Addressing Objections: Christians Won’t Share the Gospel Without Hell
This is one of the primary concerns of people who feel that maintaining the doctrine of hell is of paramount importance to the Christian faith. It is a rather curious concern, because it shows just how deeply ingrained eternal torment has become in the minds of many Christians, and how far we have come from genuine love of Christ as a result. What I mean by this is that it implies that we Christians won’t obey Christ without the threat of eternal damnation. We won’t obey Him out of love. The gospel has become pain-avoidant, rather than driven by a deep love for God and others. This should not be the case.
Let’s take a look at Jesus' command to us to share the gospel, commonly called the Great Commission:
Matthew 28:16-20 (NIV)
Then the eleven disciples went to Galilee, to the mountain where Jesus had told them to go. When they saw him, they worshiped him; but some doubted. Then Jesus came to them and said, “All authority in heaven and on earth has been given to me. Therefore go and make disciples of all nations, baptizing them in the name of the Father and of the Son and of the Holy Spirit, and teaching them to obey everything I have commanded you. And surely I am with you always, to the very end of the age.”
Notice that the Great Commission never mentions hell. It doesn’t say “warn people of the impending doom they will experience if they don’t believe.” Instead, Jesus exhorts us to make disciples, baptize, and teach people to obey His words.
But is this the paradigm through which we share the gospel when hell is at its forefront? I would argue that it is not. Instead of discipleship, there is an earnest desire to scare people half to death in order to coerce them into saying a sinner’s prayer. Once we’ve accomplished that (and presumably saved their souls with this magical incantation), we can move on. Where do we see the principles of discipleship and teaching people obedience to Christ?
You see, the doctrine of hell changes the way the gospel is preached. It lends itself to an emergency room triage kind of mentality, not to a relational building up of Christ followers through ongoing teaching and discipleship.
But the Great Commission demands relational discipleship in order to create Christ followers. Simply getting people to say the sinner’s prayer doesn’t actually fulfill the demands of the Great Commission, especially if the people who say it treat it as fire insurance and never learn to obey the words of Jesus. So having hell as a primary emphasis and motivator in preaching the gospel actually diminishes our ability to fulfill the Great Commission, in my view.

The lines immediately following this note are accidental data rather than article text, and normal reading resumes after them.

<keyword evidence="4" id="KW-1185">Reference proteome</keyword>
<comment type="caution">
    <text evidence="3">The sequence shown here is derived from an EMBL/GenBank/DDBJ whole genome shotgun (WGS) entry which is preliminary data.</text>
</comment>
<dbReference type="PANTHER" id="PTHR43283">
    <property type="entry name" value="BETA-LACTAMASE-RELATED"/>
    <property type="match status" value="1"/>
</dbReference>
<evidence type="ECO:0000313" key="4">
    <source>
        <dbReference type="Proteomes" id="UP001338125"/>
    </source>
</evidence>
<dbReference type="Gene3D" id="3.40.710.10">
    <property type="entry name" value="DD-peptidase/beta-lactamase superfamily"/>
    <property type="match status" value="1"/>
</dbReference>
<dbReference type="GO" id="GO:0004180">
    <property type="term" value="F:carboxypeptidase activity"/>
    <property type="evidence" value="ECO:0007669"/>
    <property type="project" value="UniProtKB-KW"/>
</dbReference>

But this isn’t the only reason why hell limits the sharing of the gospel. There is also the simple reality that it changes the gospel from good news to really bad news for most people in the world. As an example, let’s consider the country of Thailand. The U.S. Department of State says that “according to the 2000 census, there are an estimated 440,000 Christians in the country, constituting 0.7 percent of the population” ("Thailand" 2011). With this in mind, consider the fact that the Thai people have a deep culture of respect and reverence for their ancestors. And remember that the traditional doctrine of hell says that virtually every single one of these ancestors will be tormented forever, with no hope of redemption. And this same fate would be true for virtually every other person that they know in their entire country (remember 99.3% of the Thai people were not Christian according to the census).
Does this create a barrier for sharing the gospel in your mind? How do you preach the good news of God’s love convincingly to the Thai people with a belief in hell in the background? How do you preach the gospel to anyone who has lost a non-Christian loved one? It is extremely difficult to be intellectually consistent and do so. Preaching God’s great love becomes embarrassing for people who want to be able to answer questions about God intelligently to skeptics, as long as hell resides as central to our understanding of the gospel.
So we tend to simply not do it!
For all the rhetoric about hell motivating us to share the gospel, how many of us are out in the trenches sharing it? How many of us love others (as we love ourselves) to the point that we forego watching Netflix in favor of preaching to those who we think will burn forever in torment? If we really believed the doctrine, and really cared about people, we would be unable to do anything but preach. But as it stands, this is not the reality we observe in Christian behavior.